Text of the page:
Alan Moore's Watchmen Essay

Alan Moore's Watchmen Essay

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Alan Moore’s “Watchmen” focuses on several characters throughout the novel making the idea of a main character moot. However, one character can be described as the most influential to the plot of the graphic novel. Rorschach can be seen as such due to the fact that he narrates a large portion of the novel, and his heroic code that he follows. Not only does he influence the plot by those two reasons, but also by uniting the characters after a long silence. The Comedian is the only character that almost perfectly fits as the character with the most influence on the plot of “Watchmen.” The death of his character allows for the plot to be set in motion. He has not only has he shaped every other character in the novel, but the symbol that represents his character can be found throughout the graphic novel. Although Rorschach can be interpreted as the most influential character of “Watchmen,” The Comedian influenced more aspects of the plot than any other character of the graphic novel.
After The Comedian’s murder, Rorschach determines that the motive behind his death is the fact that he was once a masked adventurer. He takes this motive and turns it into a theory of someone hunting down masked adventurers and killing them. Once he comes to this conclusion, he visits his past partners to warn them of the potential danger they may face soon. He first visits the partner he was closest to Dan Dreiberg, Nite Owl, and warns him of a possible murder attempt against him. He then visits Ozymandias, Dr. Manhattan, and Laurie Juspeczyk to warn them as well. Because he mentions Dan to Laurie, she instantly wants to contact him after a long period of time, thus rekindling the bond between the two characters (Moore, 1.23).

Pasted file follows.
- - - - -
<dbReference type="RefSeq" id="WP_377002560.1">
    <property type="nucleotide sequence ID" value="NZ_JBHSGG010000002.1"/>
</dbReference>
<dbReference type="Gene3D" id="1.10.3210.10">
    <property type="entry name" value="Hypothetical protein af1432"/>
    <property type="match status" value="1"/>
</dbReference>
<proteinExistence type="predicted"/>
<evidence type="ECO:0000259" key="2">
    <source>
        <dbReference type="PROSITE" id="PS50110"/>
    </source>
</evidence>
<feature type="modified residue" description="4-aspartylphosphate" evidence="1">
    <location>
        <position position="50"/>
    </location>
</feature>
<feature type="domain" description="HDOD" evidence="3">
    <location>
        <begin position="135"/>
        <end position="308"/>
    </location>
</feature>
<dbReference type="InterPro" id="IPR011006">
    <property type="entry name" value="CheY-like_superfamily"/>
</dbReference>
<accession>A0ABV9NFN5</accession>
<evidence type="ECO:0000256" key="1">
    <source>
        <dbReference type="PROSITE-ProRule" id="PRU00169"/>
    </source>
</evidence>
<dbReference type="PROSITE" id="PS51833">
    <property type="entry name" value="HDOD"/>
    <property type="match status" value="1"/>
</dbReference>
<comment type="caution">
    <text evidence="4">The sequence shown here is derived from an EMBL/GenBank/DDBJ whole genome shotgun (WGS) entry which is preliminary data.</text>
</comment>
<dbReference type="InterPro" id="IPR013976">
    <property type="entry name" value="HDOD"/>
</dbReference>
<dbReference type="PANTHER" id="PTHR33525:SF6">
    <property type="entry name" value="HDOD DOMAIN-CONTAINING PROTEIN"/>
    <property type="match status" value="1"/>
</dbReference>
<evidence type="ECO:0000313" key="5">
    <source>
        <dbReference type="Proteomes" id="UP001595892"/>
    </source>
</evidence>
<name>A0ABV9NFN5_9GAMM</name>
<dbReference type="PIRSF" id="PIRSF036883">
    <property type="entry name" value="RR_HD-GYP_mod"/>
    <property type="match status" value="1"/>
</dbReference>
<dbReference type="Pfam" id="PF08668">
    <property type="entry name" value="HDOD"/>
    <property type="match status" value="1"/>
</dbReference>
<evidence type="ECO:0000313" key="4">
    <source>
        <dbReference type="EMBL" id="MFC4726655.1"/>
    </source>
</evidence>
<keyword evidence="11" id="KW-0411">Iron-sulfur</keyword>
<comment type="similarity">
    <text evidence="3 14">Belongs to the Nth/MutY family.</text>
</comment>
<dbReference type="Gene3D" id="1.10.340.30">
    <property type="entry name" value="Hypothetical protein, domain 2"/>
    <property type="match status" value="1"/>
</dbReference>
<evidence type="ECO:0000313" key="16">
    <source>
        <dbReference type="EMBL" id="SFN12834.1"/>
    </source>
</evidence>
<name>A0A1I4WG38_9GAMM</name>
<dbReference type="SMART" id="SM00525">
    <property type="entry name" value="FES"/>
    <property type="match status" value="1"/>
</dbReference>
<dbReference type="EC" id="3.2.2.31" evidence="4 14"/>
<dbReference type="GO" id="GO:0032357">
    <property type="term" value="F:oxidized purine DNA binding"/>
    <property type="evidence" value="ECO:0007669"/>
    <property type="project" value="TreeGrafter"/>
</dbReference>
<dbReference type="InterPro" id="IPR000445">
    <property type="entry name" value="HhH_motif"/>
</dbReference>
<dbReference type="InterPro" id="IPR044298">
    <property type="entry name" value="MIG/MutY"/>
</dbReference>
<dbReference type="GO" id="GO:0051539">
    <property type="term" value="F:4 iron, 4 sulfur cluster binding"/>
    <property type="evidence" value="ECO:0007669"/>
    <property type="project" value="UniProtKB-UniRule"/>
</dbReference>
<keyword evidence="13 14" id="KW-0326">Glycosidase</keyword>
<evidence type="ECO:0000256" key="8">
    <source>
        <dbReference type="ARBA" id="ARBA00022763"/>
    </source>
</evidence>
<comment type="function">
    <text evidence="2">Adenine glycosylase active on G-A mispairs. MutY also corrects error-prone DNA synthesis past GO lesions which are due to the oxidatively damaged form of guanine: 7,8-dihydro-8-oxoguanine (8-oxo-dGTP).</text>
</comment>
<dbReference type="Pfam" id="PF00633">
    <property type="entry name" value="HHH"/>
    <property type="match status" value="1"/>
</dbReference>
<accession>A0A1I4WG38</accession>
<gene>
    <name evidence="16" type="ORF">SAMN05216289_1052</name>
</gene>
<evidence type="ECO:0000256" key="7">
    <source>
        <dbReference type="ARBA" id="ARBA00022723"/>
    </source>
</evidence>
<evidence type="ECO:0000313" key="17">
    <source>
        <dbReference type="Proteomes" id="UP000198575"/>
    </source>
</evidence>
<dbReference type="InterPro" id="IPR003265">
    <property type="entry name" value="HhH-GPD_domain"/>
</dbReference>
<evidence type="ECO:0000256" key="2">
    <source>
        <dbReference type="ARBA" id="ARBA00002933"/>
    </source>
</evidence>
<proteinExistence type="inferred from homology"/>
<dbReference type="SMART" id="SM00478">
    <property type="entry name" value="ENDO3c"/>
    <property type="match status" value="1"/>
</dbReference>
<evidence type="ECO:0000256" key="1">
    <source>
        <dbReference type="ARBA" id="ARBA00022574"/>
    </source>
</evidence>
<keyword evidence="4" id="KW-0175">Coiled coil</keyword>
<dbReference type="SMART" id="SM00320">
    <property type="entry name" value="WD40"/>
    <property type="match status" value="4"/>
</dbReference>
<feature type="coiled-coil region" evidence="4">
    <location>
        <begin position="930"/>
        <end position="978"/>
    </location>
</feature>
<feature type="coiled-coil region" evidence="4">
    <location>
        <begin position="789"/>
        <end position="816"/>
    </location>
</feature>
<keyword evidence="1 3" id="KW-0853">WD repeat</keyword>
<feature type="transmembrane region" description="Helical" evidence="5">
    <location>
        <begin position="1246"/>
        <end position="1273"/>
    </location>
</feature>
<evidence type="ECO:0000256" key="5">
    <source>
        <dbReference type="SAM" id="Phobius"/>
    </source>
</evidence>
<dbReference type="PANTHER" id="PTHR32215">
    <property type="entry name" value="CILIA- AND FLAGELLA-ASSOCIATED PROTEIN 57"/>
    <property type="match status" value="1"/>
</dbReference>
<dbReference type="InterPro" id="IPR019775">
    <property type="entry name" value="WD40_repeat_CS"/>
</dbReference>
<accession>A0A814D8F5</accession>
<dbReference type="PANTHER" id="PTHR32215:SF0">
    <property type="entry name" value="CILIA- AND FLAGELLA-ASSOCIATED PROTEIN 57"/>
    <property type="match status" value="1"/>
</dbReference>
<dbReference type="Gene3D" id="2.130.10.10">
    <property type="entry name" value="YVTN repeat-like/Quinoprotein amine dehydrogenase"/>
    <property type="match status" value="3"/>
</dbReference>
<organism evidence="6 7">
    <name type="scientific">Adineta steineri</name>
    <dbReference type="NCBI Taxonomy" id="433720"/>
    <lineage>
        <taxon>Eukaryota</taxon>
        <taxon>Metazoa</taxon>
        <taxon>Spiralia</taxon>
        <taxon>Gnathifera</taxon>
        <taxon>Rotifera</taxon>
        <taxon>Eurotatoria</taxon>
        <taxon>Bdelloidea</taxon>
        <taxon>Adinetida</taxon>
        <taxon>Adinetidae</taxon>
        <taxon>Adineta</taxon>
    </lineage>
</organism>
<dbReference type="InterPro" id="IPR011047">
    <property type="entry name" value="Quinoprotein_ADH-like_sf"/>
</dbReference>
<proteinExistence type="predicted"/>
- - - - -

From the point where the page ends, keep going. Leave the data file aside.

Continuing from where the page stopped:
One would automati...


... middle of paper ...


...this through the imagery in on page nineteen of chapter four in the sixth panel. Through the coloring, The Comedian is bright yellow, just as his badge is. His eyes are red representing the “blood” found on the badge’s left eye, and he has the biggest smile stretched across his face.
It is understandable to think that Rorschach is the most influential character in Watchmen, however it is clearly The Comedian due to his incredible influence of all the characters and the fact that his death sets the main plot in motion. Though his heroic code is not as strong and stable as Rorschach’s, The Comedian understands the world perfectly, but “he doesn’t care” (Moore, 4.19). Both of these characters saw the “true face” of this reality, one just fought against it while the other became a parody of it.



Works Cited

Moore, Alan. Watchmen. New York: D.C. Comics, 1987. Print.

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